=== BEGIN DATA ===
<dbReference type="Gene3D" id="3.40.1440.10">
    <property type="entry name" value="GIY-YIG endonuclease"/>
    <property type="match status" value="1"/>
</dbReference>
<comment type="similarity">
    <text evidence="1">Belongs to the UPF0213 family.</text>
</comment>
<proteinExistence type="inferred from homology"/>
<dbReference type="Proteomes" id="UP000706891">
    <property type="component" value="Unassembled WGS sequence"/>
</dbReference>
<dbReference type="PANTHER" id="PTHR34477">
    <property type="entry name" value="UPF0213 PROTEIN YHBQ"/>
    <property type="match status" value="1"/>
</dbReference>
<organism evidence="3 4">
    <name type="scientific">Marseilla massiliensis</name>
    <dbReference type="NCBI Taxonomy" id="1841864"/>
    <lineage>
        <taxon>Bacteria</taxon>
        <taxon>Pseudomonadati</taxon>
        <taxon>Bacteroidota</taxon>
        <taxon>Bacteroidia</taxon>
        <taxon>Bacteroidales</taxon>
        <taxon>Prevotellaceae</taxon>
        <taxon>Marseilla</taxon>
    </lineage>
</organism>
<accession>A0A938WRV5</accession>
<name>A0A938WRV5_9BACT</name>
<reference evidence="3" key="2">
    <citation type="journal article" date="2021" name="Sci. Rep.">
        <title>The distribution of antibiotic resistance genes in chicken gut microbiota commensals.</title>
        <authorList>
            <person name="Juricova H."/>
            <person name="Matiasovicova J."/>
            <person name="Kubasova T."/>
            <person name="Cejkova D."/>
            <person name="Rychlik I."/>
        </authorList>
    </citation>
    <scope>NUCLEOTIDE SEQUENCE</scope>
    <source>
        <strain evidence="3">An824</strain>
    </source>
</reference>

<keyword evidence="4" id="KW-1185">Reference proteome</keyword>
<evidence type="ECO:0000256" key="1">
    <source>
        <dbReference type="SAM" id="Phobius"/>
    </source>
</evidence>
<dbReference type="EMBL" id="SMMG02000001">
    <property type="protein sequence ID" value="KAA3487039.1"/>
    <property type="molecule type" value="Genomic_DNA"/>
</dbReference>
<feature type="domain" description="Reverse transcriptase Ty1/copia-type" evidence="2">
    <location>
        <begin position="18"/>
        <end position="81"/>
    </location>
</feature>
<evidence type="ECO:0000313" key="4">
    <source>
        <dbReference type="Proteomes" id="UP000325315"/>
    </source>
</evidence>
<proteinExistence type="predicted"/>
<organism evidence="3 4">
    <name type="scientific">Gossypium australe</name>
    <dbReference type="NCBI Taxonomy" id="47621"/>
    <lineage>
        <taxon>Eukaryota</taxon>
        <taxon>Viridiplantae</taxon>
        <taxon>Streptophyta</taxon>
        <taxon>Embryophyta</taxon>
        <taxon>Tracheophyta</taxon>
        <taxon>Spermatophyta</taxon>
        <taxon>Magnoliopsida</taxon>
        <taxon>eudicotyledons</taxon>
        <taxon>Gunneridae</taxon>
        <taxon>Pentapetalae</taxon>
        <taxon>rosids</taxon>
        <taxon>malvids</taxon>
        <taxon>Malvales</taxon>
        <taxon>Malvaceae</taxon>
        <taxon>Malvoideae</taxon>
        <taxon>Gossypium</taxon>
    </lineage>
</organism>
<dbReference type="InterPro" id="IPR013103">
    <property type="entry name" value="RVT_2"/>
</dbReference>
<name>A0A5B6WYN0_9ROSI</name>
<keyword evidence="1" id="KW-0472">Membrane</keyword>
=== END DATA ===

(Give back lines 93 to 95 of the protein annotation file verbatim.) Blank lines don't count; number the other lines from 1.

</dbReference>
<name>A0A5B6WYN0_9ROSI</name>
<keyword evidence="1" id="KW-0472">Membrane</keyword>